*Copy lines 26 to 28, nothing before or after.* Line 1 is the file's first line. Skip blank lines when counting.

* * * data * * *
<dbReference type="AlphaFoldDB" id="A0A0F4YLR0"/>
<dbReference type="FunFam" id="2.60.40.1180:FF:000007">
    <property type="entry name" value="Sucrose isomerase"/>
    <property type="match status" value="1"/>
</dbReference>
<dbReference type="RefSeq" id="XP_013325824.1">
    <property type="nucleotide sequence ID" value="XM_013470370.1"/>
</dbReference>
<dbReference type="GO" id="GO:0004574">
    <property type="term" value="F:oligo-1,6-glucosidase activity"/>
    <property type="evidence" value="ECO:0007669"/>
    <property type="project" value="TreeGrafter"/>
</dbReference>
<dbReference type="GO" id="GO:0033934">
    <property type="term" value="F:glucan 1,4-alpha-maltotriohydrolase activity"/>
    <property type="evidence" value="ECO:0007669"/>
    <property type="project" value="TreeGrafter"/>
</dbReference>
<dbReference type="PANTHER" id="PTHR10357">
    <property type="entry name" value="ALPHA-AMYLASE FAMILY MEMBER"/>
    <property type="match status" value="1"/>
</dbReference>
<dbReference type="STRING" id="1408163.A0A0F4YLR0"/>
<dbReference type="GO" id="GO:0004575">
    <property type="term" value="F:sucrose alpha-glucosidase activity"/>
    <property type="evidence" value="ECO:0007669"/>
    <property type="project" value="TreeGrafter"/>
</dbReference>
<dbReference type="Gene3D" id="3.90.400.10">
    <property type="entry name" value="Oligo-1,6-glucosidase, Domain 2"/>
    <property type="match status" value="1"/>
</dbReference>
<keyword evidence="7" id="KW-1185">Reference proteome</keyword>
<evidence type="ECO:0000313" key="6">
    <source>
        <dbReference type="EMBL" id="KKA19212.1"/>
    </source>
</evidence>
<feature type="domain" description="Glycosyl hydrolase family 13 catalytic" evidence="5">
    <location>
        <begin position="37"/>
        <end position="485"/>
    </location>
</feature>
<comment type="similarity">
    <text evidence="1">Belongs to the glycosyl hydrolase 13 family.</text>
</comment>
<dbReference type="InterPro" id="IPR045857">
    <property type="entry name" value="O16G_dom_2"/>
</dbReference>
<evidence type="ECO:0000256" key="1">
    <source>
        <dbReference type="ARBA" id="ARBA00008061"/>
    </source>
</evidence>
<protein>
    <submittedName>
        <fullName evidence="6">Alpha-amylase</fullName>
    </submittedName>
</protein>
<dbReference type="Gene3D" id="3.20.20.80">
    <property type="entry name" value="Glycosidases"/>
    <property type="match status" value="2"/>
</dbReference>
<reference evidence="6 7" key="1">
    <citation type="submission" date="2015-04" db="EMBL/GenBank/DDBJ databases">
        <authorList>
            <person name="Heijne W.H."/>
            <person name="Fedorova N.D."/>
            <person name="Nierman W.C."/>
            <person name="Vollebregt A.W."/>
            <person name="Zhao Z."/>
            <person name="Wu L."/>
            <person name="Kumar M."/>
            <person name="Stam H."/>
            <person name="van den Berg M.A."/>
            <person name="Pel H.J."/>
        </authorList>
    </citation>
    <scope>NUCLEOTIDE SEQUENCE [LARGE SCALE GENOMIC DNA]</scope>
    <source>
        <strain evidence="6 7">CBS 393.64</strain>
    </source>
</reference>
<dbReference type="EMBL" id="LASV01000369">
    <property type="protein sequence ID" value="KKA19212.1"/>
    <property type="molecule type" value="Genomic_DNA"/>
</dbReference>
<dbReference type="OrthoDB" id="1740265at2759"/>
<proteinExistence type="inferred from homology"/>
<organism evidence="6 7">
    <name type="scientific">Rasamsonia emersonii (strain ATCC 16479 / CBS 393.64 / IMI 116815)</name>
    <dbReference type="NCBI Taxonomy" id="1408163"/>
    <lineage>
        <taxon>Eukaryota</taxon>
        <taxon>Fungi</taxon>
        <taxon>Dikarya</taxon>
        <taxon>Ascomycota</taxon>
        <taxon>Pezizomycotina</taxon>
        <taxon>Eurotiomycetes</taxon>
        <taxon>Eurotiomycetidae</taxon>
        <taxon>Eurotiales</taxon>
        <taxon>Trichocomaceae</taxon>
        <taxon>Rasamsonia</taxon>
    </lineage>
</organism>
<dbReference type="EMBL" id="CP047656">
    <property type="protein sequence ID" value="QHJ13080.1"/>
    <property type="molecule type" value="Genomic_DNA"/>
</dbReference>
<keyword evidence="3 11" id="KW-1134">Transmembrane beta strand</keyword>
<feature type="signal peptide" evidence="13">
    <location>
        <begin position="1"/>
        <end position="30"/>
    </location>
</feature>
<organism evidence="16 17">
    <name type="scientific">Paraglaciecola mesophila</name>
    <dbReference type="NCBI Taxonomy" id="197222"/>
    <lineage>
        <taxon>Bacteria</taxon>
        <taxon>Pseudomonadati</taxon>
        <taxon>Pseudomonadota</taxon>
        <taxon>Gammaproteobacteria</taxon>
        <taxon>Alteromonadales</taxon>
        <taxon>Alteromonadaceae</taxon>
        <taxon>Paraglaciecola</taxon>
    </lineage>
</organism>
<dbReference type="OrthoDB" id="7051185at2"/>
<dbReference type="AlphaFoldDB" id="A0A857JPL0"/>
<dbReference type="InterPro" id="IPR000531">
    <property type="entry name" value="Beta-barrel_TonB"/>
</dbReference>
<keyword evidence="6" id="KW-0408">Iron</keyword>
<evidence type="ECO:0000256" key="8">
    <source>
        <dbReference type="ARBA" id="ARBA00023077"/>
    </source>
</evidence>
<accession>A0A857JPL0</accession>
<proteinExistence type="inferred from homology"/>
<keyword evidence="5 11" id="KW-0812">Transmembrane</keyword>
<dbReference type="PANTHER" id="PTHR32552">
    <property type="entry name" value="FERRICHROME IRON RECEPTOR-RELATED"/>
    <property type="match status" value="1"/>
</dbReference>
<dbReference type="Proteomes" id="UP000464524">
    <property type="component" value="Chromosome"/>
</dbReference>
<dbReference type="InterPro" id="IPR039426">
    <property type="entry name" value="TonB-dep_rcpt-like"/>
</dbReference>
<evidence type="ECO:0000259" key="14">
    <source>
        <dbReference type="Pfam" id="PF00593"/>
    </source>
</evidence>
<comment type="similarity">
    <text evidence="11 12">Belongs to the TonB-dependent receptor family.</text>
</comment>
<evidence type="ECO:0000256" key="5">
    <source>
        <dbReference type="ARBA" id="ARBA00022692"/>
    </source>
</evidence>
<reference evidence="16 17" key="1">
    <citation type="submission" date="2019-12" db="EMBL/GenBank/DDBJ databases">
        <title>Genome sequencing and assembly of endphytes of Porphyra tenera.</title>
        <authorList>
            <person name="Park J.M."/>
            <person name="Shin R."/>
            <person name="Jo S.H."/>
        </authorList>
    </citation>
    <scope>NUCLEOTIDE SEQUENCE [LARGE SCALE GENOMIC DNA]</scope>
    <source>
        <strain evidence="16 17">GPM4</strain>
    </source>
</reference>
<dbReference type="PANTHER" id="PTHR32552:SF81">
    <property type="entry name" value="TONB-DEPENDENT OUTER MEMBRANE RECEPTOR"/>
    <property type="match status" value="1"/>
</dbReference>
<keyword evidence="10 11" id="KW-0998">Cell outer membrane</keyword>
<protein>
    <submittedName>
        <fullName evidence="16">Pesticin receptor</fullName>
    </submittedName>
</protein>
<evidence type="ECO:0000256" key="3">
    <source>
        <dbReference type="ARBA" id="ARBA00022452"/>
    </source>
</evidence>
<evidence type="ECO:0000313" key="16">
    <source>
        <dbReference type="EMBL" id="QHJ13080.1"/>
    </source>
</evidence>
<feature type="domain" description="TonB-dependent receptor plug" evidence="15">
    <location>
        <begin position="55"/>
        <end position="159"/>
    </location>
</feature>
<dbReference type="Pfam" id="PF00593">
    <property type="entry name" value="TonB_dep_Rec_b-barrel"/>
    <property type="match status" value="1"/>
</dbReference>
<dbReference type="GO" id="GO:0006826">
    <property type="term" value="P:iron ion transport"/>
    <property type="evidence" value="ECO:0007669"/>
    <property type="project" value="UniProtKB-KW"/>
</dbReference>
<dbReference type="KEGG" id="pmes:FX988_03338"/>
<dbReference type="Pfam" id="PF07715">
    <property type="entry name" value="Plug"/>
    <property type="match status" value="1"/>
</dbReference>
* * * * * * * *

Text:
    <property type="evidence" value="ECO:0007669"/>
    <property type="project" value="TreeGrafter"/>
</dbReference>